CAMBRIDGE – François Fillon, a discreet and loyal former prime minister under former President Nicolas Sarkozy, is now the right-wing Republicans’ official nominee for the French presidential election this spring. In the party’s primary last November, early polling had predicted a win for Alain Juppé, a prime minister under Sarkozy’s predecessor, Jacques Chirac, and had put Fillon a distant third behind Sarkozy himself (who was seeking to stage a political comeback). When Fillon pulled out a surprise victory, many observers began to compare him to Donald Trump.
Fillon is a soft-spoken, reserved, and deeply devout Roman Catholic who lives in a small castle in his native province of Sarthe. He exhibits none of the brashness, vulgarity, and self-adoration currently emanating from Trump Tower in New York. But Fillon’s supporters have three things in common with Trump’s: rejection of liberal identity politics; opposition to “expertise” as a decisive component of politics and policymaking; and anxiety about loss of power and status in a country they once dominated.
Fillon’s success can be traced back to 2013, when thousands of demonstrators nationwide took to the streets to protest against a law legalizing same-sex marriage – “Marriage for all” – which President François Hollande’s justice minister, Christiane Taubira, had introduced in the National Assembly. The “Manif pour tous” (“March for all”) was the first time in many years that French Catholics had come together specifically as Catholics to demonstrate against the government.
The law ultimately passed, and no one is proposing that it be repealed. Instead, Fillon wants to make it harder for same-sex couples to adopt children. Still, the march had a massive turnout that surprised even its participants; it set the stage for Fillon to win the primary – and, judging by current polls, to become the next French president.
The march brought together Catholics of all ages, including many families, and some of its younger leaders have since founded a successor movement called Common Sense. Their aim is to defend the traditional family, and to ensure a strong state within a reformed European Union, wherein the member states would repatriate certain powers. The name alludes not to Thomas Paine’s famous 1776 pamphlet, but to the capacity of “normal” people to judge what is right for themselves, without having to rely on experts – a message with strong Catholic undertones. Common Sense’s followers often refer to Antonio Gramsci’s theory of “cultural war” – according to which values are inherently in conflict and must be fought over – overlooking the irony of invoking an Italian Marxist to defend Catholicism.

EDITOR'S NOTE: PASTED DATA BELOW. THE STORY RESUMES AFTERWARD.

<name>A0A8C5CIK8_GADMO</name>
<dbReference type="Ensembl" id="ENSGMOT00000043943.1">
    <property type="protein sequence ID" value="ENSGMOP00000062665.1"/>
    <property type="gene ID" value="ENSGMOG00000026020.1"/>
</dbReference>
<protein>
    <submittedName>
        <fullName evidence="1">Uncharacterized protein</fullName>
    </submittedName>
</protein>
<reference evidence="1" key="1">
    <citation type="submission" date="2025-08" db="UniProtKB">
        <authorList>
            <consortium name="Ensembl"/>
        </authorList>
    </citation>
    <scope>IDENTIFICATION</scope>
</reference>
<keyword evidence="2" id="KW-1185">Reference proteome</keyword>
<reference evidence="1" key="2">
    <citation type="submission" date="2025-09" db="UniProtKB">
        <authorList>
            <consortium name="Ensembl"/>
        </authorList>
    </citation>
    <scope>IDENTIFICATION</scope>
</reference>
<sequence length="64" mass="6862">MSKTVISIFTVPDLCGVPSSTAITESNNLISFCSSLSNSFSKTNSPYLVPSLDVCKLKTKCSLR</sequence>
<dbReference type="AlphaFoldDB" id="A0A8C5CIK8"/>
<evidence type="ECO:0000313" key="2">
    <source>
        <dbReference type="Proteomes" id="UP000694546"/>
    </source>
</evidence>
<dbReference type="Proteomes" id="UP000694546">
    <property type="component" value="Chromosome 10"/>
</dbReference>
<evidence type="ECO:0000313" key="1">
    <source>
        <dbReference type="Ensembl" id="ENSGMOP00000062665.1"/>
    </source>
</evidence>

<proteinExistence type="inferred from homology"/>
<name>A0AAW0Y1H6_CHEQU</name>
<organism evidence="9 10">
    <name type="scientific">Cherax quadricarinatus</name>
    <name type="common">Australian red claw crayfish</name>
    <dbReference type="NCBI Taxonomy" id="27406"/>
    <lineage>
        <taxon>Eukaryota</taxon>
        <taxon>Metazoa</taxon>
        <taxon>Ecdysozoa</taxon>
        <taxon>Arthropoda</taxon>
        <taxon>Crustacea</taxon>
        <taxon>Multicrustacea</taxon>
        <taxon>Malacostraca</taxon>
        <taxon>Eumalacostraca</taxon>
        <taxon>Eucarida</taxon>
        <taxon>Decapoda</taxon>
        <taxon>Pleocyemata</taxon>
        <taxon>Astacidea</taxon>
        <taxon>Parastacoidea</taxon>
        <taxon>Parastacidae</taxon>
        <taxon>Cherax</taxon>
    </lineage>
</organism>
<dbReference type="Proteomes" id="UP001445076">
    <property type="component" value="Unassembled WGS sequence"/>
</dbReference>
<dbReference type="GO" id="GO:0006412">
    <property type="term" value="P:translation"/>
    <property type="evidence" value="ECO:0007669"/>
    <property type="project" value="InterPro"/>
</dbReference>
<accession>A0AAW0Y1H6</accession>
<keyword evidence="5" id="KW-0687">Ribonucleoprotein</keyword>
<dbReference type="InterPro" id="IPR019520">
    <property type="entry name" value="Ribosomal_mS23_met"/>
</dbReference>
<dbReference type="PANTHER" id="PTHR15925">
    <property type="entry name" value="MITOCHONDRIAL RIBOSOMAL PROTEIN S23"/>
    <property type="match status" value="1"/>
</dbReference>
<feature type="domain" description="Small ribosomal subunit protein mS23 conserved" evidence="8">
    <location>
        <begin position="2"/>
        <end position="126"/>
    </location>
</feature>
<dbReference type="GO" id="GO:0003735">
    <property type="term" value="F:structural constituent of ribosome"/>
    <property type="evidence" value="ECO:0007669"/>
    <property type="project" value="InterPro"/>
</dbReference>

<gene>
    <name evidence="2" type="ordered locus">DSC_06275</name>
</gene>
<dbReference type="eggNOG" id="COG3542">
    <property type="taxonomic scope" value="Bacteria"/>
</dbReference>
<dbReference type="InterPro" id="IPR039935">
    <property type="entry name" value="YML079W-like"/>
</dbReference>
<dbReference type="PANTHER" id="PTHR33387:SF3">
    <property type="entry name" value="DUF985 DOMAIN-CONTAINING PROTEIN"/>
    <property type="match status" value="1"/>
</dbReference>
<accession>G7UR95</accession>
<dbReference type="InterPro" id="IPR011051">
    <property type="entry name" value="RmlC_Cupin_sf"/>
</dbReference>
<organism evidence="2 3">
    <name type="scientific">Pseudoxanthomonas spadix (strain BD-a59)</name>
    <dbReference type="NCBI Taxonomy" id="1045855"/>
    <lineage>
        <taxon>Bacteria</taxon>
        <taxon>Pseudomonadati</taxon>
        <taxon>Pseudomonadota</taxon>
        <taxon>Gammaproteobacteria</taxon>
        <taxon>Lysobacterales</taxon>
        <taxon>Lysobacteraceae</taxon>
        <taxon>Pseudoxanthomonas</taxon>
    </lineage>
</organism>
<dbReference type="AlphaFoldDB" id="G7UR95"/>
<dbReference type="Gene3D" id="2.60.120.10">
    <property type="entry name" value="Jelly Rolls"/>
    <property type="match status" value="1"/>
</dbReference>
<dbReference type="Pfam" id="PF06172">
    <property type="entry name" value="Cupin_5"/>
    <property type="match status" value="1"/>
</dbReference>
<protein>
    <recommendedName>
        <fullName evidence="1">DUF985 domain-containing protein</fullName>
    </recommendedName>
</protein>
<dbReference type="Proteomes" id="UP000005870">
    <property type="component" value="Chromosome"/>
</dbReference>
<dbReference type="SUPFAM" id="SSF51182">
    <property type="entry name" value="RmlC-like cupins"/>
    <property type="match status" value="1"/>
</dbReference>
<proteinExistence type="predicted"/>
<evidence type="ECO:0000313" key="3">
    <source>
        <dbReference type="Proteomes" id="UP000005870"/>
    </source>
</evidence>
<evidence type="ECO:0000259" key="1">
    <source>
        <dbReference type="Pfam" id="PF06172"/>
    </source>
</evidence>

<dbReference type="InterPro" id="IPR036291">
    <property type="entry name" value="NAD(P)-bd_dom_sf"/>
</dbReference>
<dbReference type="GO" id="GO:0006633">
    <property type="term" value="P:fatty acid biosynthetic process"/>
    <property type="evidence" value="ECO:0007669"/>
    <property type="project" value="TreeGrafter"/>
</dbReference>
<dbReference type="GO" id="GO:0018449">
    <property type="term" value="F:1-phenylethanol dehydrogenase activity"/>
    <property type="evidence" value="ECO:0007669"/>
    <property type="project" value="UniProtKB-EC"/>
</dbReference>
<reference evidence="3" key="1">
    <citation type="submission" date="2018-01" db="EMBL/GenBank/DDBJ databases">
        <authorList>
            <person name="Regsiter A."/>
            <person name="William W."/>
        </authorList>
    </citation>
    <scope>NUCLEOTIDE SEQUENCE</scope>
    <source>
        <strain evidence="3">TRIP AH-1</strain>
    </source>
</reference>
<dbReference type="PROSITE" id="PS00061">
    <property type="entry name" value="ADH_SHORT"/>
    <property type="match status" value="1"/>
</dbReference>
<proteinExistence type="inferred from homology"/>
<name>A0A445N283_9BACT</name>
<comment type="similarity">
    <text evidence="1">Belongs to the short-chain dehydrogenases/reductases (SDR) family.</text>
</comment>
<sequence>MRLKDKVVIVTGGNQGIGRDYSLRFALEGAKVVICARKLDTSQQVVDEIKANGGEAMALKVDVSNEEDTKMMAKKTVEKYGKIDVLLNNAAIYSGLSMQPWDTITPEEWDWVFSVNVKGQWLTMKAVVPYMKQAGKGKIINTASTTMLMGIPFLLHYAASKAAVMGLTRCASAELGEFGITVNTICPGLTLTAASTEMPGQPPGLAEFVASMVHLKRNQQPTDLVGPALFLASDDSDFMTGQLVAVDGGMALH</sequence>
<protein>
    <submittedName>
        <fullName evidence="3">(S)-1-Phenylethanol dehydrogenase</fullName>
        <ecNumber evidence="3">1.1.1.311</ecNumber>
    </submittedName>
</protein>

While the march was meant to be nonpartisan and independent, Common Sense was specifically created as a part of the right-wing political apparatus under the Republicans’ predecessor, the Union for a Popular Movement. This mutually beneficial arrangement reenergized the party and furnished the movement with a larger platform. Common Sense emerged under Sarkozy’s watch, but it also affiliated with political leaders such as Fillon, whose position on religion was closely aligned with its own.
The way Fillon tells it, he prepared for the primaries by spending two years touring the country and asking the French people what they wanted. He then developed a dual program based on mass deregulation to liberate the economy and the defense of Catholic values, which explains his sympathy for Russian President Vladimir Putin, whom he sees as a defender of Christians in the Middle East. Common Sense has been a key interlocutor in creating this program, and its members repaid Fillon handsomely with massive turnout in the primary.
When the “March for all” began, some commentators derided the protestors as “zombie Catholics.” But much like Trump’s “basket of deplorables,” who wore pins embracing the nickname Hillary Clinton had bestowed on them, the mostly middle-class “zombie Catholics” started dressing the part, which only added to their allure.
When asked why they had taken to the streets, the protesters said they were defending their Catholic identity. Although France is officially secular, with church and state legally separated since 1905, French Catholicism has remained a dominant force, and many national holidays are in fact Christian.
French Catholics now feel as though their historically privileged position is under attack – by the rise of Islam and Islamist-inspired terrorist attacks, and by legislation that has increasingly challenged their way of life. For many conservative Catholics, same-sex marriage was a tipping point, while left-wing Catholics find themselves being crowded out by the right.
French politics has no analogue to America’s alt-right milieu – with its conspiracy theories, talk shows, online trolling, and fake news – that fueled Trump’s campaign. But Fillon’s supporters, too, reject multiculturalism and have responded to their status anxiety by dismissing expertise.
With France becoming less Catholic and the US becoming more diverse, their “zombie” armies’ political power will decay; but, as Trump’s election and Fillon’s political ascendance have shown, they cannot be written off just yet.